A bit of a break from blogging, but I’ve had a bit of a brainwave over the last few days. After talking to my supervisor last week he suggested the idea of looking more at the performance aspect of football fans. (notice how I just slipped into the use of football – I’m going to have to spend some time in my thesis being very careful about my word choices) Then in talking to another student, I mused about writing a conference paper based on the behaviour of Panamanian fans outside the Canadian Team’s hotel when Canada visited for a recent World Cup qualifier.
Of course I’m now super excited and already doing research on all this and finding and not finding what I need. I’m interested in the idea of how fans create space for themselves. It’s one thing to have the chants and flares and signs of the supporter’s clubs inside the stadium, but they also contest space outside the stadium. Sure the home supporters want to own the space outside, but the visitor’s supporters marching in can be a provocative trespass of that space. Not only do the two groups have to negotiate each other, but also authorities who want to maintain some semblance of order about the event.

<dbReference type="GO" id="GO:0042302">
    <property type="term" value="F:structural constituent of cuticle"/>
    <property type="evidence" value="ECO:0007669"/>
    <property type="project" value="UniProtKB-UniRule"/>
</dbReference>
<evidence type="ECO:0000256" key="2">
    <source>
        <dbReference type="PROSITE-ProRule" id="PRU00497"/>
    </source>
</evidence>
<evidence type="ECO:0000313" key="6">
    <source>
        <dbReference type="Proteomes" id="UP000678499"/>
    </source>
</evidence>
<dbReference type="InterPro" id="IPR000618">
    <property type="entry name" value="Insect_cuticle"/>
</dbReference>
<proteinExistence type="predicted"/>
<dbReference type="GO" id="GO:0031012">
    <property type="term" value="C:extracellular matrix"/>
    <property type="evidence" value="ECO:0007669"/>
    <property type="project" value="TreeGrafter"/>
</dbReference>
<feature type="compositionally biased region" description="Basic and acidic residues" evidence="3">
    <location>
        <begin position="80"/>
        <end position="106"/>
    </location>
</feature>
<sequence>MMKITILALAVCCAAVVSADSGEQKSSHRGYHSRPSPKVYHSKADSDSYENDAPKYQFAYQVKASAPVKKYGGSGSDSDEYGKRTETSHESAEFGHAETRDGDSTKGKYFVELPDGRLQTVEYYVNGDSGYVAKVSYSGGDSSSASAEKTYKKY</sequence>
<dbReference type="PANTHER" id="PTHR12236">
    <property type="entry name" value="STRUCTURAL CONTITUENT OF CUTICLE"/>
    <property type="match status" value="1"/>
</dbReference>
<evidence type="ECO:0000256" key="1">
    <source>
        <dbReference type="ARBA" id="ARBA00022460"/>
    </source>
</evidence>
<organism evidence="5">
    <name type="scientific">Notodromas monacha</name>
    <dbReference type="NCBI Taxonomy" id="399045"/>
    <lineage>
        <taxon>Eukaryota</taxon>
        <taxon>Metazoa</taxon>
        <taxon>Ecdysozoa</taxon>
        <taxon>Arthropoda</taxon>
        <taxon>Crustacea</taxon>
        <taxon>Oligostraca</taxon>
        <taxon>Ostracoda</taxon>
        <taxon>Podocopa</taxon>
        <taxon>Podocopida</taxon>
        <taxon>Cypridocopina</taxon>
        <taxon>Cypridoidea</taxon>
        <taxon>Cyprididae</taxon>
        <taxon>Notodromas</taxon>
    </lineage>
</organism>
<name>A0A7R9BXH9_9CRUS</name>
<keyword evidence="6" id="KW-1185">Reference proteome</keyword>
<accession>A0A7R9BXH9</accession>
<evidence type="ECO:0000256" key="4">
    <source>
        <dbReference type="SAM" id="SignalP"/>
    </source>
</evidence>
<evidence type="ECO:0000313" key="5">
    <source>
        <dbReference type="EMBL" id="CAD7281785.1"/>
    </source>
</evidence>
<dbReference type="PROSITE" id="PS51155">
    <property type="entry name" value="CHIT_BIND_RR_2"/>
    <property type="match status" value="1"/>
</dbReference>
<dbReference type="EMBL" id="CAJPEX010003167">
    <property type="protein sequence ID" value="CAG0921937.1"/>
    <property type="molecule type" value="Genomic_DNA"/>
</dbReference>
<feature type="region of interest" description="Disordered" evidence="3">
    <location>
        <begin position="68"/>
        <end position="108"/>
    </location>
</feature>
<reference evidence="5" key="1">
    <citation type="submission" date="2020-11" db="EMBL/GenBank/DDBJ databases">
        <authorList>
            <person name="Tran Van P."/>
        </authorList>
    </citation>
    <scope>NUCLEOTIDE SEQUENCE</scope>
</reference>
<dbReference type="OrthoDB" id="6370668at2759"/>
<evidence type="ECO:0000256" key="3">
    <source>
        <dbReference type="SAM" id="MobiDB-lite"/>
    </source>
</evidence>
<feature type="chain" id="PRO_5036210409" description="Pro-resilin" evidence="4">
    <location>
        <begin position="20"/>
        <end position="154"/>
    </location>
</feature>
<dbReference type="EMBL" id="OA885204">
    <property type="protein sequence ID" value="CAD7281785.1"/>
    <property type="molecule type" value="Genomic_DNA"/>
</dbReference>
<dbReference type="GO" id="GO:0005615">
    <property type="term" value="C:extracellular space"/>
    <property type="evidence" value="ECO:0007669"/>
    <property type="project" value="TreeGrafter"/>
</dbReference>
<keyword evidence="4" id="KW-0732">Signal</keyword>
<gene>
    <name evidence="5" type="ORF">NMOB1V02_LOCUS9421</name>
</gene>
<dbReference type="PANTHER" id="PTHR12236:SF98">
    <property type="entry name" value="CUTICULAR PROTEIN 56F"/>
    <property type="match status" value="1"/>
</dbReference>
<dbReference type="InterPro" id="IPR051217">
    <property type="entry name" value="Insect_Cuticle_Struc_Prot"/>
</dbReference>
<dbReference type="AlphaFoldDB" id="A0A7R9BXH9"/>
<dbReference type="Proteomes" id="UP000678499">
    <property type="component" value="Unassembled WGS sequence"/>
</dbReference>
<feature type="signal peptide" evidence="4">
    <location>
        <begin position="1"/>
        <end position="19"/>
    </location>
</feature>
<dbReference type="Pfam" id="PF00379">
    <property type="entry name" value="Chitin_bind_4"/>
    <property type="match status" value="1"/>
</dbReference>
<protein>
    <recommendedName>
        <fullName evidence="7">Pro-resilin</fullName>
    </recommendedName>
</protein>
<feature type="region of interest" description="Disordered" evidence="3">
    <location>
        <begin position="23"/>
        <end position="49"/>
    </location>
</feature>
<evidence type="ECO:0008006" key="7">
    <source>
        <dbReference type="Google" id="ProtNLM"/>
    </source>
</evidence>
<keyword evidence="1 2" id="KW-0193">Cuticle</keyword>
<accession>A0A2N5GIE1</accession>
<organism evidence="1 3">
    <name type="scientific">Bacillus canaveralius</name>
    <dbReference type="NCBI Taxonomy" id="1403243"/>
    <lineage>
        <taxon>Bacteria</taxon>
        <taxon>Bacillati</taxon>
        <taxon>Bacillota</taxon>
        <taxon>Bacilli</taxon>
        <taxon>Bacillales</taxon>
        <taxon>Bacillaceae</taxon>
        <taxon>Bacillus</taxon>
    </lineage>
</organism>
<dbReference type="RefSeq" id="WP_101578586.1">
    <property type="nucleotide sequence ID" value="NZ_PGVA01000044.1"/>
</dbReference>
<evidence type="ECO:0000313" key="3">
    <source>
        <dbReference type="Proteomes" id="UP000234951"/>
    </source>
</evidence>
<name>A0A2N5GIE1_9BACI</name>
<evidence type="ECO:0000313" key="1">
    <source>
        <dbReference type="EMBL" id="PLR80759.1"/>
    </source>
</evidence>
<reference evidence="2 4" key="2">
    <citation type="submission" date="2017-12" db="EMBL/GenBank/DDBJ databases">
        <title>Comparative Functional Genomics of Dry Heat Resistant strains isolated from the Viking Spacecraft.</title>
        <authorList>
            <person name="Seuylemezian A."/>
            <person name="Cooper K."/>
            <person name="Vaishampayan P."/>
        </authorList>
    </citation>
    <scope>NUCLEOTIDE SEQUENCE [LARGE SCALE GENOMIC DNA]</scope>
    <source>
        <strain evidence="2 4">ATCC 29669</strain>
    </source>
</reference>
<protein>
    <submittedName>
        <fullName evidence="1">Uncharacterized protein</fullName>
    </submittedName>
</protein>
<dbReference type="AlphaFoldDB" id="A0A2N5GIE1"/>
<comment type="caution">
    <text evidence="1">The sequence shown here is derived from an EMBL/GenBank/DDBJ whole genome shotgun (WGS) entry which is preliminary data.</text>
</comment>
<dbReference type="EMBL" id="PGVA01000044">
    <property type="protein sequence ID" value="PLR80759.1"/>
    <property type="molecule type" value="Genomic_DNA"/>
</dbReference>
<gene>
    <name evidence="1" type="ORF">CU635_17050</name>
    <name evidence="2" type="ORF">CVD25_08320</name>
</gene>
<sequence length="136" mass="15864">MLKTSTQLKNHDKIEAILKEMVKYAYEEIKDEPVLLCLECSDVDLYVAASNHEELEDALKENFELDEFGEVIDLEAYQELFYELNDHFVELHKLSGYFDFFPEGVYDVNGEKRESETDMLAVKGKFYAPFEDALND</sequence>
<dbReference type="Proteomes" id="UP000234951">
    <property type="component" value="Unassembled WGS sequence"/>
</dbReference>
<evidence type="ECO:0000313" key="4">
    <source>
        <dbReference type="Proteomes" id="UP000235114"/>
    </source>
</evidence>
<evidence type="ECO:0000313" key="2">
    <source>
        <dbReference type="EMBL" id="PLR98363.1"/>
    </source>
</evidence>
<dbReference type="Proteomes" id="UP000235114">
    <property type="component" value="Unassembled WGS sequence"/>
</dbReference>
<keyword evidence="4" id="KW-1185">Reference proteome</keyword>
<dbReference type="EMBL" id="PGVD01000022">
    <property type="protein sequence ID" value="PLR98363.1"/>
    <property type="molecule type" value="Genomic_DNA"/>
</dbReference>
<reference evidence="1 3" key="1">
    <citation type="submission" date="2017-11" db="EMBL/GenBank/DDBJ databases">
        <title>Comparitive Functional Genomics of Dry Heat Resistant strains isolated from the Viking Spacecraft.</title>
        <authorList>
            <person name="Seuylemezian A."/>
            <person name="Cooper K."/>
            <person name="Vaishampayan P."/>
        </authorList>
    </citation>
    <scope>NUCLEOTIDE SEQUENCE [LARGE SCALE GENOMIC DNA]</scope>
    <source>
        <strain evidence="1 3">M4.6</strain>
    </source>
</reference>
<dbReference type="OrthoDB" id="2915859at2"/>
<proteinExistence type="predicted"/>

I took my son Marcus to the Canada – US friendly back in June and we arrived just at the same time the American supporters arrived (not the average supporters – the organized ones). As they held their little march to the stadium they chanted, waved their flags, threw smoke bombs, and generally made a big nuisance of themselves. They moved as one all the way to the gates and went in together. I think back to that now and how they performed their invasion of “Canadian” space. The effect of the large, cohesive group and the noise was a bit of a provocation to all the Canadian fans that they weren’t to be messed with – even if they were actually pretty nice guys (I chatted with a couple of them), and if their fans were that strong, the team must be strong too. What is even more fascinating about all of this in a North American context is the way that the chants, march, songs, signs, flares, etc. is all a borrowed performance from other soccer cultures – especially English. Now I’m left with the question of how the performances around the world are different and why (other than the obvious reason of soccer being a more marginal sport) North American fans do so much borrowing of supporter cultural performance?
So my first semblance of an idea. Obviously still needs some work, but my supervisor warned me I’ll probably switch ideas until some time in December. On the upside that’ll keep me blogging.